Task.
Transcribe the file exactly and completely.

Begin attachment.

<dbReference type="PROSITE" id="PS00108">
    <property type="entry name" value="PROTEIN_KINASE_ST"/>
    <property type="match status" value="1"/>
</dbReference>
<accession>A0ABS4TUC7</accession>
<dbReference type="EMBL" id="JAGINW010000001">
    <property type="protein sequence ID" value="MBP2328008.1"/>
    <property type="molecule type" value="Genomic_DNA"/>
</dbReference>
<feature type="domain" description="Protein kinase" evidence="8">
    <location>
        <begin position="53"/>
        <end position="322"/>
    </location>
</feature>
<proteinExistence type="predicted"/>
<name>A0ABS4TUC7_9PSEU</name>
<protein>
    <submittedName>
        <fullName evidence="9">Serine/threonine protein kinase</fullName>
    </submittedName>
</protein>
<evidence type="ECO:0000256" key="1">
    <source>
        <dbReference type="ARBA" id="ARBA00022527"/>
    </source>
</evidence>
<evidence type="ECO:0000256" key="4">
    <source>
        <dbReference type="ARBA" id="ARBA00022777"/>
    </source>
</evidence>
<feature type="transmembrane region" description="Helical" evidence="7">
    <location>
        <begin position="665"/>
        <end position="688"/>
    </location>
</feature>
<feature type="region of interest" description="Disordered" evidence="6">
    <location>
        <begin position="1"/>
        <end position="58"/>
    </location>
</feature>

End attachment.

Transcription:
<dbReference type="PROSITE" id="PS00108">
    <property type="entry name" value="PROTEIN_KINASE_ST"/>
    <property type="match status" value="1"/>
</dbReference>
<accession>A0ABS4TUC7</accession>
<dbReference type="EMBL" id="JAGINW010000001">
    <property type="protein sequence ID" value="MBP2328008.1"/>
    <property type="molecule type" value="Genomic_DNA"/>
</dbReference>
<feature type="domain" description="Protein kinase" evidence="8">
    <location>
        <begin position="53"/>
        <end position="322"/>
    </location>
</feature>
<proteinExistence type="predicted"/>
<name>A0ABS4TUC7_9PSEU</name>
<protein>
    <submittedName>
        <fullName evidence="9">Serine/threonine protein kinase</fullName>
    </submittedName>
</protein>
<evidence type="ECO:0000256" key="1">
    <source>
        <dbReference type="ARBA" id="ARBA00022527"/>
    </source>
</evidence>
<evidence type="ECO:0000256" key="4">
    <source>
        <dbReference type="ARBA" id="ARBA00022777"/>
    </source>
</evidence>
<feature type="transmembrane region" description="Helical" evidence="7">
    <location>
        <begin position="665"/>
        <end position="688"/>
    </location>
</feature>
<feature type="region of interest" description="Disordered" evidence="6">
    <location>
        <begin position="1"/>
        <end position="58"/>
    </location>
</feature>